Before proceeding I should tell you that you don't have to do all this work. A much simpler procedure is to let the camera do most of it for you. Here's how:
• Turn on long-exposure noise reduction in your camera. That way, whenever you take a celestial photograph, the camera will automatically take a dark frame and subtract it.
• Tell the camera to save the images as JPEG (not raw).
• Open the resulting image files in Photoshop or any photo editor and adjust the brightness, contrast, and color balance to suit you.
Why don't we always take the easy way out? For several reasons.
First, we usually want to combine multiple images. With digital technology, ten 1-minute exposures really are as good as one 10-minute exposure -almost. They're certainly a lot better than one 1-minute exposure. Combining images improves the signal-to-noise ratio because random noise partly cancels out.
Second, having the camera take automatic dark frames is time-consuming; the dark frames will take up half of every observing session. It's more efficient to take, say, 10 images of the sky and then three dark frames which can be averaged together and applied to all of them. Averaging several dark frames together gives more accurate correction than using just one.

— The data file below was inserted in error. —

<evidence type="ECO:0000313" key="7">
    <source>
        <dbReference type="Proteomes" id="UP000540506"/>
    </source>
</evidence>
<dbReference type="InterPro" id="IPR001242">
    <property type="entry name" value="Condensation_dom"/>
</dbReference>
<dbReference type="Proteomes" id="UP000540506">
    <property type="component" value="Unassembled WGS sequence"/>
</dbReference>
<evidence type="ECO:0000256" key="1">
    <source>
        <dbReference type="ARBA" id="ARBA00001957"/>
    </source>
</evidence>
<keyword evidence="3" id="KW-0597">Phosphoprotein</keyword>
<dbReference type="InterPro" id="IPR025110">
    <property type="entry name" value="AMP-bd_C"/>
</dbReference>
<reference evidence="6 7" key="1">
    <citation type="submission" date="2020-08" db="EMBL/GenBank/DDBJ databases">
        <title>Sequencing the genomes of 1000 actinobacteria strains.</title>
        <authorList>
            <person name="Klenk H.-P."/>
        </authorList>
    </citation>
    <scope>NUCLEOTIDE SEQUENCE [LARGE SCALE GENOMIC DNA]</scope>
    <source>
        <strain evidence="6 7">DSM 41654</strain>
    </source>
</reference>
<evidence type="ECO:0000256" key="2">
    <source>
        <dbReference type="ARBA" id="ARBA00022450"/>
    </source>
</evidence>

Third, we often want to do processing that wouldn't be easy with a photo editor, such as digital development (a combination of curve correction and unsharp masking) or deconvolution (deliberate correction of a known blur). In subsequent chapters I'll tell you more about these operations.
If you don't want to avoid all the work, you can avoid some of it. You don't have to start with camera raw images; JPEGs can be aligned, stacked, and enhanced. Dark-frame subtraction is marginally possible with JPEGs and completely feasible with linear TIFFs. These techniques are discussed at the end of this chapter.
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